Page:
In featured the NBA trio in a nighttime showdown against the famed Brooklyn streetballers on a gritty, dimly-lit, fenced-in playground court where a sign on the chain link banned weapons and drugs and the rims had metal nets.
The streetballers – who opened the showdown with an unsmiling “You’re in our house now All Stars!” – included Anthony Pelle, “Baby Shaq” Hugh Jones and Obi’s dad, Obadiah Toppin, who was dubbed the “Dunker’s Delight.”
“I had a poster of that on my bedroom wall since I was little,” Crutcher said. “It’s pretty crazy. I looked at it all the time. And then Obi and I meet and end up roommates and best friends.”
When they were at UD, they walked to classes together, ate together and always looked out for each other.
Flyers senior Ryan Mikesell teasingly said they reminded him of “an old married couple.”
When last season abruptly ended, Toppin headed back to New York and eventually ended up in New Jersey where he first worked out with Jacob and then New York Knicks forward Kevin Knox and Dallas guard Jalen Brunson.
Crutcher, meanwhile, returned to Memphis.
Before the pandemic, Toppin had planned to fly to Memphis for his first-ever look at Jalen’s hometown.
“When cornona hit and they were doing the quarantine, he couldn’t get on a plane, so him and his girlfriend drove 15 hours to my home,” Crutcher said.
"I really couldn’t take them anywhere because of the quarantine, but we drove around downtown and on Beale Street and the University of Memphis campus. And my mom, she barbecued and made a bunch of stuff.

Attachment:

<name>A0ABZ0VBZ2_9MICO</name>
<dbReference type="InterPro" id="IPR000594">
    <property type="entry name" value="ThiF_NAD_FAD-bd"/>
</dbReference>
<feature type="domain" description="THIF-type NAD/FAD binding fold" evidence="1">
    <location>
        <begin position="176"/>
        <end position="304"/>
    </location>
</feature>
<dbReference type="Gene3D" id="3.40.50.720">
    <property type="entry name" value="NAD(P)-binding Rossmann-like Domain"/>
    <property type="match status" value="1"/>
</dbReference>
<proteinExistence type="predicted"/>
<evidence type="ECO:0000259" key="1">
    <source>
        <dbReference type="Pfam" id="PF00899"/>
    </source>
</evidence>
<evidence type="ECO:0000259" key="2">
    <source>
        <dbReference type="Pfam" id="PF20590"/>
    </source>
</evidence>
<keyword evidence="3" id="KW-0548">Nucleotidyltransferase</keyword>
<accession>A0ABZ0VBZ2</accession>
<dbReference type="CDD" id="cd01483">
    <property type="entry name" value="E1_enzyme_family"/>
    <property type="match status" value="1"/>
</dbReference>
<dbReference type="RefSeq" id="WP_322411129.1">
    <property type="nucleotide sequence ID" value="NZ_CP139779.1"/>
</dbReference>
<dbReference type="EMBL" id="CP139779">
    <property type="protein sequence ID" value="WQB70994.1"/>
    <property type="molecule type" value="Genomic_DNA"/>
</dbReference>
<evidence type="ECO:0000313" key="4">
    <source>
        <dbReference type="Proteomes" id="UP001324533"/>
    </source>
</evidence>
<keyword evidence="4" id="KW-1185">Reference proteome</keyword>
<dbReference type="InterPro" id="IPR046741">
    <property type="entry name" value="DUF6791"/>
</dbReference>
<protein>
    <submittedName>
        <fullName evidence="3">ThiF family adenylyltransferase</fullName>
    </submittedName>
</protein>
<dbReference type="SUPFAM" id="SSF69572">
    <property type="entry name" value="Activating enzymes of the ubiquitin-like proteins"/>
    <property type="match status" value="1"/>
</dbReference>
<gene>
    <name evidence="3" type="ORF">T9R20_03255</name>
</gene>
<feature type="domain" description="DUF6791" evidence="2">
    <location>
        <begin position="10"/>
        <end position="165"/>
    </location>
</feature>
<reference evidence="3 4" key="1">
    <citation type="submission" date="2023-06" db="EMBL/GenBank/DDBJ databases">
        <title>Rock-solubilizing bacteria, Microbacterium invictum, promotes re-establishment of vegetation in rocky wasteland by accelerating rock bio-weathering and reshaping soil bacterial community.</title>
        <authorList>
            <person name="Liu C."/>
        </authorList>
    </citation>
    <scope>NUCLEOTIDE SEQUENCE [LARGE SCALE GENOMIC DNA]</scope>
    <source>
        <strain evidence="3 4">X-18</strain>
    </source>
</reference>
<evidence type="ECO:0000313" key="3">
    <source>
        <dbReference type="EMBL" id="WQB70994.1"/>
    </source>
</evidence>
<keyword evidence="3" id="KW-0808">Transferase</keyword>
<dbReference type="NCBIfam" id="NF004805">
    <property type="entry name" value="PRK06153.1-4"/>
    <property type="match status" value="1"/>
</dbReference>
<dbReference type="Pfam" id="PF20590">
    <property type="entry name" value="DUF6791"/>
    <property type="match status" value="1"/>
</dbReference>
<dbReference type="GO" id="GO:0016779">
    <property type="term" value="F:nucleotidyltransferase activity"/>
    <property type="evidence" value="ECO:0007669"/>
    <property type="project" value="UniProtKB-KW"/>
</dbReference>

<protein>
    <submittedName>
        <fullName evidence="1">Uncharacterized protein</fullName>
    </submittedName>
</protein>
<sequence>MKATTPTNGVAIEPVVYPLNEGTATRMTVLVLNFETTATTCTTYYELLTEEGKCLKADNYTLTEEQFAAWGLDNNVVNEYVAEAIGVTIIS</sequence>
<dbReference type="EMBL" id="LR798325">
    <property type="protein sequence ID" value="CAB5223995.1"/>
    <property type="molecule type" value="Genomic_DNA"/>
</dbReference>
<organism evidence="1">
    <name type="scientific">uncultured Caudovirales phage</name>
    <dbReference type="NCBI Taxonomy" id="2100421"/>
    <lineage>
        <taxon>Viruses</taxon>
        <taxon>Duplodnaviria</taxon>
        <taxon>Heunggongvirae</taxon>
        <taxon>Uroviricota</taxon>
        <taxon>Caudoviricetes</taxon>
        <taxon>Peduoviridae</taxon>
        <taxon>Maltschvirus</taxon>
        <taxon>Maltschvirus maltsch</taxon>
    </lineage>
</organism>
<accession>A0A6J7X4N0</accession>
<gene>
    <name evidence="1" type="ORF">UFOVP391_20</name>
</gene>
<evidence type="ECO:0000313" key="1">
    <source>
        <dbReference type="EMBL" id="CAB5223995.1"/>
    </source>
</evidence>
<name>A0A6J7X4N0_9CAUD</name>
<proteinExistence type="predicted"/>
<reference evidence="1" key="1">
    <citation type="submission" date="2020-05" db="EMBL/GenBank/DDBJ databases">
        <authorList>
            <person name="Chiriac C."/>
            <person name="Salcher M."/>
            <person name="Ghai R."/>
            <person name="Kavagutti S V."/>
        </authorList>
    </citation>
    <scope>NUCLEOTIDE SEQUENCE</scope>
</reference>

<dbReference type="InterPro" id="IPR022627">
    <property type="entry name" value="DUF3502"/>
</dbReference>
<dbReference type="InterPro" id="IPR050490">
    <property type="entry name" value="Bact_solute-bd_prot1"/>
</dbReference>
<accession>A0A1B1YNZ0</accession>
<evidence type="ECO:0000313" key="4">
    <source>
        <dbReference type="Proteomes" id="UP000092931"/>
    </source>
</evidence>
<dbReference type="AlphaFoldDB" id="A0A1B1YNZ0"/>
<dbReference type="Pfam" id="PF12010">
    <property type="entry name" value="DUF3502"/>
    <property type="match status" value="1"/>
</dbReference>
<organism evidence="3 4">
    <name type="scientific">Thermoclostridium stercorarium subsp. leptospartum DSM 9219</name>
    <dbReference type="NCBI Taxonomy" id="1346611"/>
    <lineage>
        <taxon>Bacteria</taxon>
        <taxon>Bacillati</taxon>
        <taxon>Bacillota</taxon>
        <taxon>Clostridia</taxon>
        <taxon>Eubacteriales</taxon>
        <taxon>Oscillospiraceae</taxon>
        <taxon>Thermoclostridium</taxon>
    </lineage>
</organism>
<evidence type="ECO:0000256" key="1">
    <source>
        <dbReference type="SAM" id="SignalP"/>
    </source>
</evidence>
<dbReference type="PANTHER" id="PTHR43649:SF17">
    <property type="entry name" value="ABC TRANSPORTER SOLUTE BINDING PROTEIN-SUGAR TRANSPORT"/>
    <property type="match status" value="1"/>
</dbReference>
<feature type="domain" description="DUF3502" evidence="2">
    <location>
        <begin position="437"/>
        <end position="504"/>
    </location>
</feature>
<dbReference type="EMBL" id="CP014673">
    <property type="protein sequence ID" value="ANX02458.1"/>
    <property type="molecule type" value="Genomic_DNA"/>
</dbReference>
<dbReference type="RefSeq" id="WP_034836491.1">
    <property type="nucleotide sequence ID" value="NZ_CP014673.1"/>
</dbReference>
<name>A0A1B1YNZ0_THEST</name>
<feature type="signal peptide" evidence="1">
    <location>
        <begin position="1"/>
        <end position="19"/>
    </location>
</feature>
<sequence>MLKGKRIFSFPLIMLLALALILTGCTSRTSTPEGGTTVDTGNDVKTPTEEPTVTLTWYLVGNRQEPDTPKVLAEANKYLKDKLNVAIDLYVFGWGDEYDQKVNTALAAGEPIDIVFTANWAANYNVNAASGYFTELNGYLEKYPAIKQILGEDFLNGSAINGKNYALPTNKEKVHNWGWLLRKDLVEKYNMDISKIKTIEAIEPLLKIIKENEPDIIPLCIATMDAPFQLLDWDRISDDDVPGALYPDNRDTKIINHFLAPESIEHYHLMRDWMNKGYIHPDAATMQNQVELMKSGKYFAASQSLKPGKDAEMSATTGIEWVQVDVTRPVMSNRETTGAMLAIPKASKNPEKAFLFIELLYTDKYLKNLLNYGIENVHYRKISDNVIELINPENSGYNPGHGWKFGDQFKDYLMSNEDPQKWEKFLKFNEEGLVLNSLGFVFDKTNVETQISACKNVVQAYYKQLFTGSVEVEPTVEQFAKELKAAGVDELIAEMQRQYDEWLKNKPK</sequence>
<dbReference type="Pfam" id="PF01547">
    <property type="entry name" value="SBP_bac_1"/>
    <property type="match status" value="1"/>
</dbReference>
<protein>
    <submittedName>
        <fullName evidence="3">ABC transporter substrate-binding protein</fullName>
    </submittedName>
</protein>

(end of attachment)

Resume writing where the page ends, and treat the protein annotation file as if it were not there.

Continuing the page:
“Then I went back to New Jersey with them.”
As the Flyers other senior, Trey Landers, put it last season: “It’s easy to see those two guys love each other. They really are best friends.”
‘Tell us about Obi’
On March 26, Crutcher declared he too was entering the NBA draft. His announcement was more of an exploratory move – similar to what Toppin did the year before – to gauge teams' interest, talk to NBA personnel and find out what he needed to work on.
With the pandemic’s pushback of the NBA draft – from June to October and finally to Wednesday night – he had until early August to change his mind and announce he was returning to UD this season. He did so Aug. 2.
But as he’d talked to various teams, he said one request kept surfacing:
“Tell us about Obi Toppin.”
“It was funny,” he said. “As I was going through the process with these teams on Zoom, they’d ask me about Obi – especially Cleveland and Charlotte. They wanted me to sell them on Obi.”
And what did he say?
“I told then they’d get a hard worker and a good teammate on and off the court,” Crutcher said. "He’s coachable. And he’s always a happy guy bringing good vibes to the team.
“With Obi, you’d get a great basketball player overall.”
Had the coronavirus not ended the season before the A-10 and NCAA tournaments, Crutcher said he might not have returned to UD this season either.
“Without corona, we’d have been in the NCAA Tournament and I feel like we would have won it,” he said. “Like the other guys, I definitely would have been able to showcase myself more and people would see what I can do.”
He thinks that will come this year: “We’re going to surprise people. A lot of them don’t think we’ll be any good because we lost Obi, Trey and Ryan, but we want to prove them all wrong and show we’ve got other people, too.”
The spotlight will be on Crutcher – he’s on the Bob Cousy Point Guard of the Year watch list – and then next year he’ll almost surely be engulfed by this same draft night anticipation.
“Obi and I talk about that all the time,” he said. “We talk about hopefully ending up on the same team and playing together again.”
So maybe tonight won’t be their final alley-oop after all.